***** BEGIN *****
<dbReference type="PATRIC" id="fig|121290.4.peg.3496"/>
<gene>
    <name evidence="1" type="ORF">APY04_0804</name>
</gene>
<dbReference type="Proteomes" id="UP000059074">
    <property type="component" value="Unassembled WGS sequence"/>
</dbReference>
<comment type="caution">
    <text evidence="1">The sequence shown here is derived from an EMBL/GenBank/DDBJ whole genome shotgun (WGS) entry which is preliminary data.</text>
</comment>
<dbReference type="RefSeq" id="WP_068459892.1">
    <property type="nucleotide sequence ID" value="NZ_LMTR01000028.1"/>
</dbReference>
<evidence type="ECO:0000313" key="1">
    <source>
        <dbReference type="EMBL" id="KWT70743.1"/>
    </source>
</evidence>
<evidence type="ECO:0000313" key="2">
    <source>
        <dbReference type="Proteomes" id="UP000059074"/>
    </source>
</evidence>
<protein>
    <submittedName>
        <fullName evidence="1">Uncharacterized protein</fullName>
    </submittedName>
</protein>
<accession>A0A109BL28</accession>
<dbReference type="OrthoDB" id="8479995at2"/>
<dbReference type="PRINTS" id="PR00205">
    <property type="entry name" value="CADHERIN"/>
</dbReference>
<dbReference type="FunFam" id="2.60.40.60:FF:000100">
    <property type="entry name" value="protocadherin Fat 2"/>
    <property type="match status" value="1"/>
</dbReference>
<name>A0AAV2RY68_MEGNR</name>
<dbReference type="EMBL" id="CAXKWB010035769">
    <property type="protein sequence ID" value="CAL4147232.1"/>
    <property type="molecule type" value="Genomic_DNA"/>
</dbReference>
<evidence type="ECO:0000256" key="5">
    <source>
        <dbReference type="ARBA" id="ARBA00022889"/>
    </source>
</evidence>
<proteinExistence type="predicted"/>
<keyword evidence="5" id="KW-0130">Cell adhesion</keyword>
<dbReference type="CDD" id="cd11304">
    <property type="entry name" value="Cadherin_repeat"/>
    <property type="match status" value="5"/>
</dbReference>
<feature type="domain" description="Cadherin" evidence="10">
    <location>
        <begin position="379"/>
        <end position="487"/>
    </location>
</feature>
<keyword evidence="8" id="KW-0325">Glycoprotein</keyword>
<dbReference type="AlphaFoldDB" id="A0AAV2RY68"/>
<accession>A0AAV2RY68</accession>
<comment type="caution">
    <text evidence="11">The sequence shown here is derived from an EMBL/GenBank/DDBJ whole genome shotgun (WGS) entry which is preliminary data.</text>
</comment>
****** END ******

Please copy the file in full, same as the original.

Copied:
<dbReference type="PATRIC" id="fig|121290.4.peg.3496"/>
<gene>
    <name evidence="1" type="ORF">APY04_0804</name>
</gene>
<dbReference type="Proteomes" id="UP000059074">
    <property type="component" value="Unassembled WGS sequence"/>
</dbReference>
<comment type="caution">
    <text evidence="1">The sequence shown here is derived from an EMBL/GenBank/DDBJ whole genome shotgun (WGS) entry which is preliminary data.</text>
</comment>
<dbReference type="RefSeq" id="WP_068459892.1">
    <property type="nucleotide sequence ID" value="NZ_LMTR01000028.1"/>
</dbReference>
<evidence type="ECO:0000313" key="1">
    <source>
        <dbReference type="EMBL" id="KWT70743.1"/>
    </source>
</evidence>
<evidence type="ECO:0000313" key="2">
    <source>
        <dbReference type="Proteomes" id="UP000059074"/>
    </source>
</evidence>
<protein>
    <submittedName>
        <fullName evidence="1">Uncharacterized protein</fullName>
    </submittedName>
</protein>
<accession>A0A109BL28</accession>
<dbReference type="OrthoDB" id="8479995at2"/>
<dbReference type="PRINTS" id="PR00205">
    <property type="entry name" value="CADHERIN"/>
</dbReference>
<dbReference type="FunFam" id="2.60.40.60:FF:000100">
    <property type="entry name" value="protocadherin Fat 2"/>
    <property type="match status" value="1"/>
</dbReference>
<name>A0AAV2RY68_MEGNR</name>
<dbReference type="EMBL" id="CAXKWB010035769">
    <property type="protein sequence ID" value="CAL4147232.1"/>
    <property type="molecule type" value="Genomic_DNA"/>
</dbReference>
<evidence type="ECO:0000256" key="5">
    <source>
        <dbReference type="ARBA" id="ARBA00022889"/>
    </source>
</evidence>
<proteinExistence type="predicted"/>
<keyword evidence="5" id="KW-0130">Cell adhesion</keyword>
<dbReference type="CDD" id="cd11304">
    <property type="entry name" value="Cadherin_repeat"/>
    <property type="match status" value="5"/>
</dbReference>
<feature type="domain" description="Cadherin" evidence="10">
    <location>
        <begin position="379"/>
        <end position="487"/>
    </location>
</feature>
<keyword evidence="8" id="KW-0325">Glycoprotein</keyword>
<dbReference type="AlphaFoldDB" id="A0AAV2RY68"/>
<accession>A0AAV2RY68</accession>
<comment type="caution">
    <text evidence="11">The sequence shown here is derived from an EMBL/GenBank/DDBJ whole genome shotgun (WGS) entry which is preliminary data.</text>
</comment>